1 T. flour
2 eggs, beaten
1 t. grated lemon zest

Pastry for a double crust pie
1 t. sugar

Mix all filling ingredients together and heap into an uncooked pie shell. Cover with top crust, brush with milk, sprinkle with sugar. Bake at 425 for 15 minutes; reduce heat to 350 and bake 40 minutes more, or until bubbly.



At 11:36 AM, Anonymous Anonymous said...

Now that my mother has attained fame in the blog-a-sphere, at the age of 90 (89 and 3/4, she would prefer) she will be very difficult to manage at her 90th birthday party! Thanks Queen of Tarts!, Princly Sum

At 6:58 PM, Anonymous Doug said...

O.K., rhubarb pie is way up there on my favorite food list, and this recipe looks like it could be achievable at my skill level.

I also am thinking of trying the home grown crust, possible done with the help of a couple of small children I have around the house. They generally have a pretty good time with this type of project.

But I am the world's third or fourth laziest human being. How many points do I lose for trying the rhubarb pie with a store-bought crust, before committing to the effort of the real deal?

At 12:01 PM, Anonymous sir markb said...

Doug, the Queen has, in the past, graciously granted me royal dispensation in the area of homemade pie crustery. Although I am not proud of the fact that I used storebought pie crust for the French Silk pie recipe found on Her Majesty's blog, I speaketh the truth. Eth.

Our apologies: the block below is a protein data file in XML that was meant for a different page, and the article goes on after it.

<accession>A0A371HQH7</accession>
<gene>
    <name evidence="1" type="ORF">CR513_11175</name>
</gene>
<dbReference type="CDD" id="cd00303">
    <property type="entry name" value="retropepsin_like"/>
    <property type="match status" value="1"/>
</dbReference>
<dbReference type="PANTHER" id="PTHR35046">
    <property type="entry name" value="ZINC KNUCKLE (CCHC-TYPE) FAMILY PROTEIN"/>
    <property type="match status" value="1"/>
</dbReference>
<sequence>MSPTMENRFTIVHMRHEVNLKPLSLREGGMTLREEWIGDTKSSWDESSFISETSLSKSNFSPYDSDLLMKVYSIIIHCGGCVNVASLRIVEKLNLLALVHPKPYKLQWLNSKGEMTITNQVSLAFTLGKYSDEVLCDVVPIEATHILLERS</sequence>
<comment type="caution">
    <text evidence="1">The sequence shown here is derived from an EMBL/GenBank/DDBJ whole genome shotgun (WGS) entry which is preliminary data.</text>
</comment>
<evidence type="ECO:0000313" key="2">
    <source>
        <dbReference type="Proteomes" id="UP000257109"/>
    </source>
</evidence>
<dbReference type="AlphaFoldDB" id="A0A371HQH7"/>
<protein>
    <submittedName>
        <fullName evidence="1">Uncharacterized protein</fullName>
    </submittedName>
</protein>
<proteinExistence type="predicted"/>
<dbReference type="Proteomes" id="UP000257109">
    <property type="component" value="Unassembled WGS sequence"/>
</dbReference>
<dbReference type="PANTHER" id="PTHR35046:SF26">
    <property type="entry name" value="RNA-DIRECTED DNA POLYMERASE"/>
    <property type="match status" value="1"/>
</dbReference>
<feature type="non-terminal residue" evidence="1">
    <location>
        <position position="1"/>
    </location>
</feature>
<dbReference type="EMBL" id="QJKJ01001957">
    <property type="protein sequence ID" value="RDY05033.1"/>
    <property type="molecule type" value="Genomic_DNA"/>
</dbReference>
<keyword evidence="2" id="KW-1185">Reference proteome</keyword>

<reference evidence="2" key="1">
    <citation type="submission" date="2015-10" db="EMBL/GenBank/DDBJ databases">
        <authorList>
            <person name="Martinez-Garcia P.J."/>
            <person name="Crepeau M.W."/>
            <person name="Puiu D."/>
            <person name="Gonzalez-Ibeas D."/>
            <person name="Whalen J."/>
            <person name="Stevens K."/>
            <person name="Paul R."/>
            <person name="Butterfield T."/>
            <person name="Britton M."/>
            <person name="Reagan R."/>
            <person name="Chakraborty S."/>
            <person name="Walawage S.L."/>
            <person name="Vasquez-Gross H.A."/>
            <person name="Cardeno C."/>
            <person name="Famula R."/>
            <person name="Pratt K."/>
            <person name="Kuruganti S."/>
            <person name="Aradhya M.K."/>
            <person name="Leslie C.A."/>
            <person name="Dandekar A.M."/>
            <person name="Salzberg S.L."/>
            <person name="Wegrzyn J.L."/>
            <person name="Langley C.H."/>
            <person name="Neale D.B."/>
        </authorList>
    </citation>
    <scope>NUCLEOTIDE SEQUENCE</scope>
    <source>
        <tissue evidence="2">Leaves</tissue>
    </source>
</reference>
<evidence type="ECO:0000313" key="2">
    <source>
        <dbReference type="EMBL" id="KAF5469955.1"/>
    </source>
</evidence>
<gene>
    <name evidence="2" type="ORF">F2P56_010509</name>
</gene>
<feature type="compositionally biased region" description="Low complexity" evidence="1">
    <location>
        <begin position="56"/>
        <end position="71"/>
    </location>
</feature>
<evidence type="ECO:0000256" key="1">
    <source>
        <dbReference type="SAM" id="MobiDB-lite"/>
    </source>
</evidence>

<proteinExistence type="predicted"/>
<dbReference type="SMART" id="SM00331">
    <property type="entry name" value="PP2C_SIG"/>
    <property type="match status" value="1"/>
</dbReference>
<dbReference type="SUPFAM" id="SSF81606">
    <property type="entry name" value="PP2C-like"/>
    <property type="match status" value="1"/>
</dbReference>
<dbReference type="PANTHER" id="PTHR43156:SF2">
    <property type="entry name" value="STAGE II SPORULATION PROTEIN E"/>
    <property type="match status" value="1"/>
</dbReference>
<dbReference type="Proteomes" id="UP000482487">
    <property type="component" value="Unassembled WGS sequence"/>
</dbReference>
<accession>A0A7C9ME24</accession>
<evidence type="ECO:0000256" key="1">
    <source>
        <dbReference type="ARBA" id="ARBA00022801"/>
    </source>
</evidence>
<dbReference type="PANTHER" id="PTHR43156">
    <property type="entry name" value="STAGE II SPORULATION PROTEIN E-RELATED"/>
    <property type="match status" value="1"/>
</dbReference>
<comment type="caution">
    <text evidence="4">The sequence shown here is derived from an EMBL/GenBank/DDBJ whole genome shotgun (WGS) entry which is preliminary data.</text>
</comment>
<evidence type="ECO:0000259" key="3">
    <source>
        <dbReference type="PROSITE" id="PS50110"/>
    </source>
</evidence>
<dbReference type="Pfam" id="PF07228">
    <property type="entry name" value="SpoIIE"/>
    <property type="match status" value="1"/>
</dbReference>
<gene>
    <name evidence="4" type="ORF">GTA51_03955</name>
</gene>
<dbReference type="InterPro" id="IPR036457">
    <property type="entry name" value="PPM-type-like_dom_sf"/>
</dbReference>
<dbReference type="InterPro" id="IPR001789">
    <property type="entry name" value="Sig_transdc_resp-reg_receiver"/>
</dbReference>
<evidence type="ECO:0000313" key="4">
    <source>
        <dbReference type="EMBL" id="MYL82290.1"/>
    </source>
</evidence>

And if I might be indulged a signature Sir Markb stupid question, is a rolling pin absolutely necessary for making pie crust? Can a large glass substitute for a rolling pin, at least until I try making a crust and deciding whether I would do it more than once?

At 1:44 PM, Anonymous Doug said...

Thanks, Sir Markb. But, uh, isn't a new hardwood rolling pin about four bucks? Is it possible that Sir Markb is even cheaper than Doug, the Noob?

At 6:50 PM, Anonymous Anonymous said...

If I found a ziploc bag of cut-up stuff in the back of my freezer, I would not assume it was rhubarb... or even edible.

You must have better freezer discipline than I.


At 12:14 PM, Anonymous sir markb said...

Doug, you think I achieved nobility status by spending frivilously on rolling pins, pie tins, and food and clothing for the kids?

My real concern is that, as the staff at Stately Markb Manor already has trouble trying to contain the clutter, adding an unnecessary, and large, kitchen utensil won't help the orderliness cause. Especially if it ends up unused.

At 10:21 PM, Blogger The Queen of Tarts said...

Princely Sum, Tell Coral to kick up her heels and celebrate!

Doug, Might I remind you that the title of this week's post (and last week's too) is "A Pie Crust Primer"?
Ahem. Perhaps you should simply consider aquiring a Bebop-a-reebop Rhubarb Pie . . .

Sirmarkb, An empty wine bottle will suffice. Of course, you first have to drink the wine. Such are the sacrifices we piemakers make.

Currydude, Our freezer disclipline consists of keeping the Frosty Paws Pooch Treats out of the same box as the Good Humor Variety Pack.